Ian Traynor, Guardian (London), February 10, 2014
Switzerland’s key neighbours have warned that the country’s close relationship with the European Union hinged on how it coped with the decision to scrap free movement for EU citizens.
Berlin and Paris voiced dismay over Sunday’s Swiss referendum, which decided by a thin majority to introduce quotas for migrants from the EU, scrapping a longstanding agreement with Brussels guaranteeing freedom of movement.
The verdict shocked the European and Swiss elites as it overturned the key pact governing links between the EU and Switzerland, meaning a package of accords partly integrating the country in the EU without being a member could unravel.
A spokesman for the German chancellor, Angela Merkel, said the vote’s surprise outcome created “substantial problems”. France’s foreign minister, Laurent Fabius, said the EU would need to review its relations with Switzerland because of the vote to curb EU citizens’ rights.
As anti-immigration campaigners across Europe took delight in the Swiss backlash against newcomers, it was clear that the government in Berne faces a dilemma. The fallout from the vote affects a range of agreements with Brussels that allow the Swiss open access to Europe’s single market on everything from selling cheese to competing for public tenders to civil aviation, transport and research.
The strongest warning to the Swiss came from Frank-Walter Steinmeier,Germany’s foreign minister. “Cherry-picking with the EU is not a sustainable strategy. The Swiss have damaged themselves with this result. The fair co-operation we have had in the past with Switzerland also includes observing the central fundamental decisions taken by the EU,” he said.
Freedom of movement is one of the four keystones of the single market. Switzerland’s access to the market–the EU takes 60% of Swiss exports–is based on seven bilateral agreements from 1999, including the free movement pact. The package of seven agreements are interlinked, including guillotine clauses, which means that if one agreement is ditched, the whole package collapses.
For Brussels, said a European commission spokeswoman, free movement is a “sacred liberty. The ball is in the Swiss court. They have to decide what consequences to draw.”
Merkel’s spokesman, Steffen Seibert, said there would need to be “difficult talks” with the Swiss.
Markus Spillmann, editor of the Neue Zürcher Zeitung in Zurich, said:”The relationship between Switzerland and the EU is now completely open. There will certainly be no good for the economy and for prosperity in this country,” he wrote. “Inward-looking Switzerland has won. That’s not good for a small, open, resources-poor country.”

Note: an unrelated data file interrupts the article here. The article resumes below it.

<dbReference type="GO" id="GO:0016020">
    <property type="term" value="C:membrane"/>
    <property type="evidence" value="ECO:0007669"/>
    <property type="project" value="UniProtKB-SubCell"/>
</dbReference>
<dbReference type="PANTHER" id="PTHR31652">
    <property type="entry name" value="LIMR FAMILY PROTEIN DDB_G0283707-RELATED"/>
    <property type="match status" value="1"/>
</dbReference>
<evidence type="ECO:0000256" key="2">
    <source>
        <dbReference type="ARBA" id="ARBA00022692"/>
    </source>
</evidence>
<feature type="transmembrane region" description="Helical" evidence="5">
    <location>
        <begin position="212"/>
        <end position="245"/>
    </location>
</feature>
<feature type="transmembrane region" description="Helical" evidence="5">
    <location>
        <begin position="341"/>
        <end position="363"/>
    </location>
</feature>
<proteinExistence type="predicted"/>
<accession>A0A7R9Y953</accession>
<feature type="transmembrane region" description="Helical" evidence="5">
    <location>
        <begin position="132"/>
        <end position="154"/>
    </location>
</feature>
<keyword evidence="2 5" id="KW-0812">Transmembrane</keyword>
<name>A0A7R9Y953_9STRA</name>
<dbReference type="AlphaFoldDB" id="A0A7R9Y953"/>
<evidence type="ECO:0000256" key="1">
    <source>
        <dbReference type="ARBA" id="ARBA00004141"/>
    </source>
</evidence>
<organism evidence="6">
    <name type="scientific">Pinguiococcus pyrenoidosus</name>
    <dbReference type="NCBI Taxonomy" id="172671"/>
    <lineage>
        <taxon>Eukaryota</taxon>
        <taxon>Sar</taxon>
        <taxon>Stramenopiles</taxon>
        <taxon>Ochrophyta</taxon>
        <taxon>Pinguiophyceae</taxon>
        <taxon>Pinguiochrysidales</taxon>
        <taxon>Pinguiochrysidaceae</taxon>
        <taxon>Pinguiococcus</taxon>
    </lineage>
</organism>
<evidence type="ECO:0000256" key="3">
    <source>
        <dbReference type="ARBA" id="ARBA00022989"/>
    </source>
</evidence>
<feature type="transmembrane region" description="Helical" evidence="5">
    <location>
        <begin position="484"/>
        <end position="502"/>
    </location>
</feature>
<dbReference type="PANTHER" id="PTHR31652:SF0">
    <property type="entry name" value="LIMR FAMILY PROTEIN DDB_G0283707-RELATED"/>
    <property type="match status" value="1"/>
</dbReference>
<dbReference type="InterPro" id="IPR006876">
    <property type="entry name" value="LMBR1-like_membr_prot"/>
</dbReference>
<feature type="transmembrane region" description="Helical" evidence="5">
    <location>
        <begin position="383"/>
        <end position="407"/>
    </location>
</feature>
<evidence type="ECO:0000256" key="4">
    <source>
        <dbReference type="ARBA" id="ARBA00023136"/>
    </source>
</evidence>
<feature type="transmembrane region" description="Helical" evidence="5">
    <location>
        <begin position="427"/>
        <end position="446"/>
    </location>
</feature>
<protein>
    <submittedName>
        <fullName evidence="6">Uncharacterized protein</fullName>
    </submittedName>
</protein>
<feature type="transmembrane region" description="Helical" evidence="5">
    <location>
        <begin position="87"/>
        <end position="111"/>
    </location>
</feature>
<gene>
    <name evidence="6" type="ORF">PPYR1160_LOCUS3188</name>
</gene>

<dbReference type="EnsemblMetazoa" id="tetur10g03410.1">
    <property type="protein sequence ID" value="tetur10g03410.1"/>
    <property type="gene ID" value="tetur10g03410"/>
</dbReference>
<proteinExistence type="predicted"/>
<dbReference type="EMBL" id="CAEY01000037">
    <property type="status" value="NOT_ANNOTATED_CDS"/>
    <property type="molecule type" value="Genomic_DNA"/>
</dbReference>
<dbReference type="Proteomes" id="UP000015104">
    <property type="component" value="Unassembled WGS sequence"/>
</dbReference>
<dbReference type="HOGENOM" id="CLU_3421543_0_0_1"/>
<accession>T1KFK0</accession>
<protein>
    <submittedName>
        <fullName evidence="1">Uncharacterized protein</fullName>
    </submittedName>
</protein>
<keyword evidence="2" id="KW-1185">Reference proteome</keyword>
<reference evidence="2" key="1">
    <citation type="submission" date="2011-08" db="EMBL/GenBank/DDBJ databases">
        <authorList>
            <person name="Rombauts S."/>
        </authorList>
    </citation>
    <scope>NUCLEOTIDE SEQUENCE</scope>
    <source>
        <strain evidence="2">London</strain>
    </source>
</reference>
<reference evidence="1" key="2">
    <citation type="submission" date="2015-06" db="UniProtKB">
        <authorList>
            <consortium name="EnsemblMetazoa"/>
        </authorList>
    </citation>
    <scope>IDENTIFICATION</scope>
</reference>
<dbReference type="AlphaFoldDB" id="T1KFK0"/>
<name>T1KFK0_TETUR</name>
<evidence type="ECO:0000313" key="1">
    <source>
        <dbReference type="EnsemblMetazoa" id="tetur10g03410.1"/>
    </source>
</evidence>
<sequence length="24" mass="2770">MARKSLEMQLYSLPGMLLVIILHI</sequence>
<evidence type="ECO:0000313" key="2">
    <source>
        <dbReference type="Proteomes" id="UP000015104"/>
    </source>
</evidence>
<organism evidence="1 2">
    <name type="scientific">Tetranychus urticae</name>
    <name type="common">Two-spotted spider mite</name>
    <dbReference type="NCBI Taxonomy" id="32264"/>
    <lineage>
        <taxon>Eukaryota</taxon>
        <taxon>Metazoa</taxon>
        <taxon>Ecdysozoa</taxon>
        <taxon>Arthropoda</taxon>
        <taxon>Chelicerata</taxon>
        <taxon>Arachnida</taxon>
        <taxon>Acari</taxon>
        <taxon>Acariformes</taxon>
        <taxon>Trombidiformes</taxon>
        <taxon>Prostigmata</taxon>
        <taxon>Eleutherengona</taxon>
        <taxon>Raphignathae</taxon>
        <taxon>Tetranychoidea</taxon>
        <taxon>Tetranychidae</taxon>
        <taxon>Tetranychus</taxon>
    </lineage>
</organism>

Sunday’s referendum, which passed by 50.3% of votes, was mounted by the populist conservative anti-immigration campaigners of the Swiss People’s party. Mainstream politicians, the business community and most urban voters all opposed the immigration caps and were defeated.
The EU and Switzerland are supposed to open negotiations on Wednesday on a new updated framework agreement regulating relations, which have been fraught in recent years because of disputes over banking secrecy and taxation.
The referendum result obliges the Swiss government to cap immigration, but it does not stipulate how and Berne has three years to turn the voters’ verdict into law, giving it time to negotiate with Brussels and other EU capitals.
“The referendum did not specify how these measures will be implemented. It only calls for upper bounds on immigration in order to fulfil economic needs,” said Reto Föllmi, professor of international economics at the University of St Gallen. “If there is any chance of getting the EU to agree to this, Switzerland must make huge concessions in the other fields of the bilateral negotiations.”
But it is difficult to see Brussels diluting freedom of movement to satisfy the Swiss while also allowing Berne preferential access to the single market.
Credit Suisse warned of a negative impact on Swiss growth prospects, foreign investment and job losses, adding that there would be problems finding the right staff for highly qualified jobs.
There are several hundred thousand EU nationals living and working in Switzerland, mainly from Italy, Germany, Portugal and France, while some 450,000 Swiss also live and work in EU countries.